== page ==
§       On-line communication between the user and the system is provided; when the operating system finishes the execution of one command, it seeks the next “control statement” from the user’s keyboard.
§       TS system provides each user with her/her own virtual machine.



§       TS eventually supports multitasking.
§       A time share system that supports multiple processes (program in execution) per user is called a multitasking system.

Why Does Time Sharing Work?

§       Because of slow human reaction time, a typical user needs 2 seconds of processing time per minute.
§       Then many users should be able to share the same system without noticeable delay in the computer reaction time.

Batch Multiprogramming

Vs. Time Sharing

Batch Multi-Prog.
Time Sharing
Principle obj.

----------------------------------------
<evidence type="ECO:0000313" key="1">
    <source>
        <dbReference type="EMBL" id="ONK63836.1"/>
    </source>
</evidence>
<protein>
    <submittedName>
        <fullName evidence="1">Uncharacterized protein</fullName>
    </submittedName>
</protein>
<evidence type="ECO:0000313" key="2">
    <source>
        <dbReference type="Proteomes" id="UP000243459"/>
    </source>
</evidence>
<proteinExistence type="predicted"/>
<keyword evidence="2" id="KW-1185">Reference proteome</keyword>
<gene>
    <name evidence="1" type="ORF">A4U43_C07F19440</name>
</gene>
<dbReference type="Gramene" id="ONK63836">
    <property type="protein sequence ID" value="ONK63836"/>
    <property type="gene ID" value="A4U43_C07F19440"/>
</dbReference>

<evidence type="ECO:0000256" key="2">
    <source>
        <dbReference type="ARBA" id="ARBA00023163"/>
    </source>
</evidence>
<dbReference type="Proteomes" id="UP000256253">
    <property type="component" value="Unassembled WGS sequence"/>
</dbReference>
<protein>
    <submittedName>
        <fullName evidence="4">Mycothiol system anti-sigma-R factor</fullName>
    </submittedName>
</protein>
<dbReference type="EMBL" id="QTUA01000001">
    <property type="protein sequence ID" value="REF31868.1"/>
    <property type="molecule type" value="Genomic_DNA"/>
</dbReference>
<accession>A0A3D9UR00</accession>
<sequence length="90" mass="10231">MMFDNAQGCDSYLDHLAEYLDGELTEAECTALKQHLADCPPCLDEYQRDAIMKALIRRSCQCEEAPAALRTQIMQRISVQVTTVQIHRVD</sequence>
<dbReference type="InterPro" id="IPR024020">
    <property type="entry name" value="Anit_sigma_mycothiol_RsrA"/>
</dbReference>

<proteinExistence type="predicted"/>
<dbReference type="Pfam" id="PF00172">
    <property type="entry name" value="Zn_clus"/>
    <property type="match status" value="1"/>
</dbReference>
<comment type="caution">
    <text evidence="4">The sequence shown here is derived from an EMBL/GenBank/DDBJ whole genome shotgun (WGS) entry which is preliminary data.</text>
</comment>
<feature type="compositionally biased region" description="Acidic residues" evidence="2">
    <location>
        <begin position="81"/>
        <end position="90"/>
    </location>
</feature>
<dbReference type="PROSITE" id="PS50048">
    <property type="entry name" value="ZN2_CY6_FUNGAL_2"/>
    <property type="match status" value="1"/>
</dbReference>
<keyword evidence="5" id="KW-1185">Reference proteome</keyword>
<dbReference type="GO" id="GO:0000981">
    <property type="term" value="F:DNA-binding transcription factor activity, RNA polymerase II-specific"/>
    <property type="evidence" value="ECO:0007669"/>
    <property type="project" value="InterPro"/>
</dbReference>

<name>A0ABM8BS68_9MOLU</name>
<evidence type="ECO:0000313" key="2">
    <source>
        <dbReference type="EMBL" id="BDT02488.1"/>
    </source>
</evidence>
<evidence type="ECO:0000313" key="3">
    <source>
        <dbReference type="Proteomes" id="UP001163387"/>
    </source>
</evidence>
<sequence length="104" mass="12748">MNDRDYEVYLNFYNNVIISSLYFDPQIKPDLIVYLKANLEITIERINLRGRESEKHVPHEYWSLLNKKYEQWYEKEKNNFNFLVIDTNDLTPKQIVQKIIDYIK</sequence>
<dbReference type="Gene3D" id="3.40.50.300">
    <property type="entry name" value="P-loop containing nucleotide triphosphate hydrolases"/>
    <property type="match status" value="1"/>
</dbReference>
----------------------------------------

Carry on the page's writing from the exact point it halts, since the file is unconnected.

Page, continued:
Max. Processor use
Min. response time
Source of inst. To OS
JCL provided with the job
Commands entered at the terminal

OS Features Needed for Time Sharing Systems

§       On-line file system must be available for users to access data and code.
§       Should do memory management
§       Should do CPU scheduling
§       Should do job synchronization and have communication facilities.
§       Should ensure that dead lock and indefinite waiting does not occur.
§       Should allow sharing of computer resources.

Personal Computer Systems

§       Personal computers – computer system dedicated to a single user.
§       Have a wide variety of I/O devices – keyboards, mice, display screens, small printers.
§       User convenience and responsiveness are of prime importance.
§       Can adopt technology developed for larger operating system.
§       Often individuals have sole use of computer and do not need advanced CPU utilization of protection features.
§       May run several different types of operating systems (Windows, MacOS, UNIX, Linux)
Two Categories of Computer Systems

§       Single Instruction Single Data (SISD)
-      Single processor executes a single instruction sequence to operate on data stored in a single memory.
-      This is a Uniprocessor.

§       Multiple Instruction Multiple Data (MIMD)